Sadly, contemplation is a luxury I can't afford right now, so into the file it goes, along with these other worthy contenders. Maybe I'll check back in around the holidays, when snow lies sparsely on the ground and one searches for ways to while away the long nights...

Off to Gen Con!

Just a quick update today and nothing substantive for Thursday this week either, I'm afraid. I've got a good reason, though: tomorrow I board a plane for Indianapolis to experience gaming's own Grand Guignol--Gen Con.

Last year was my first time going, so I feel a bit more prepared this time around. I'll be doing a lot more gaming than last year, including running a session of Pendragon (my first time out as a convention GM!). The game booked up fast--shockingly fast, if I'm being honest--but if you're planning on attending the con, have nothing going on between 1:00-5:00 on Friday, and want to be on the stand-by list, drop me a line here or on the sosh medes and I'll keep you in the loop!

Otherwise, if you're reading this and you'll also be there, I'll be one of the guys wearing an Esoteric Order of Roleplayers shirt. (Hot tip: Spreadshirt has a 15%-off sale coming up from the 4th to the 9th...) I accept friendly hellos and small monetary donations with equal grace, I can assure you.

As much as I'm looking forward to the trip, I'm also fairly itching to get going on my Uresia Hack project, so I hope to have some material on that next week (if I manage to dodge the dreaded Con Crud). I mean, I pretty much have to now, don't I?

The Uresia Hack?

Long-time readers of my internet ramblings will know that S. John Ross's world of Uresia is my metaphorical Great White Whale of fantasy settings. Originally developed and published for the Big Eyes, Small Mouth anime RPG and now available as a systemless guidebook, I've run games set in the world of Uresia using BESM, the Rules Cyclopedia, and Pathfinder. All attempts were, in their own ways, successful, yet none really did it for me. In the case of BESM and Pathfinder, it was simply me not caring for the system itself (finding both to be too crunchy for my tastes); in the case of the Rules Cyclopedia, it was too many modifications required to properly capture in the mechanics Uresia's blend of 8-bit JRPGs, anime, classic fantasy tropes, and Ross's patented brand of big-hearted whimsy.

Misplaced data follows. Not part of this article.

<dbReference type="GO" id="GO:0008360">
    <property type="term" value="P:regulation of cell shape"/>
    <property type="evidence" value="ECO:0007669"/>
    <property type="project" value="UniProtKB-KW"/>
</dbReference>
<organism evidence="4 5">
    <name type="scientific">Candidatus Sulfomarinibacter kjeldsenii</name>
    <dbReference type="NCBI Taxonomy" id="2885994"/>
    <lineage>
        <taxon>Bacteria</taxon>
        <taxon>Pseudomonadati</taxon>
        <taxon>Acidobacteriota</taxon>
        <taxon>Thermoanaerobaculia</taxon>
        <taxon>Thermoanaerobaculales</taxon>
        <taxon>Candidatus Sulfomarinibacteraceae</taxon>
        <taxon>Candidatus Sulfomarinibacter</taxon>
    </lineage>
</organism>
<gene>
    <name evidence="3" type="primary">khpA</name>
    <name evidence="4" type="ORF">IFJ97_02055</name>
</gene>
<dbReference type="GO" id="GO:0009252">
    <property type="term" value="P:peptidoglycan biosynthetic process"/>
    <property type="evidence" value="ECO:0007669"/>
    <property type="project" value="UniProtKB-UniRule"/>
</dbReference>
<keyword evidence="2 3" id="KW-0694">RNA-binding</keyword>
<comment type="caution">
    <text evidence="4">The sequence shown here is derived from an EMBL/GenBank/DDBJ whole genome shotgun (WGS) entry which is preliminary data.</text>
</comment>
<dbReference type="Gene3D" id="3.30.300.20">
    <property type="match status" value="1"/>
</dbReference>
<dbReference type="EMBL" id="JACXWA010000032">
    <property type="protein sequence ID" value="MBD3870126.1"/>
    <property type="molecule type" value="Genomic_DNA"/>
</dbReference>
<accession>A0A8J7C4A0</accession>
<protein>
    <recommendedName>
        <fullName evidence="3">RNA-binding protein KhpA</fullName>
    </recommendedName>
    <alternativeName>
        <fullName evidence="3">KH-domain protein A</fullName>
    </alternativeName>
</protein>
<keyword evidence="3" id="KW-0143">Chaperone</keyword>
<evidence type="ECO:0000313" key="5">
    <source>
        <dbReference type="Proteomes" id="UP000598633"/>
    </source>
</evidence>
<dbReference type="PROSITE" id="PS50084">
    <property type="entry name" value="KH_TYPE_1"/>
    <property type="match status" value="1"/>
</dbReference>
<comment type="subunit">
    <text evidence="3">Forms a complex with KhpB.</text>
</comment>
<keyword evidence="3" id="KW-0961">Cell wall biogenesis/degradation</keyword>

From time to time, as a sort of idle larf, I've taken a look at a variety of other possible systems over the years: everything from GURPS Dungeon Fantasy to Ross's Risus RPG to Dungeon World. GURPS ultimately proved too rooted in "believability" in its mechanical approaches, while Risus was just a bit too rules-lite for my tastes. Dungeon World looked to be the best bet, particularly with the release of the excellent Class Warfare supplement and its details on creating new and custom playbooks. But there remained some lingering doubts on my part that prevented me from diving in to a full-throated conversion project.

Enter The Black Hack.

This stripped-down mod of D&D, blending old and new mechanics, has been getting a lot of attention lately, and rightfully so. It hits a nice sweet spot between simplicity and crunch, and--most importantly--is eminently mod-able. So much so that the Internet has been downright flooded with hacks of the Hack, as it were.

One that particularly caught my eye is The Anime Hack--in particular, its suggestion that "[t]he Black Hack is not required, but it is awesome and would add a lot to your experience...". Hm! Interesting!

This then got me thinking: using a combined Anime/Black Hack to power a Uresia campaign...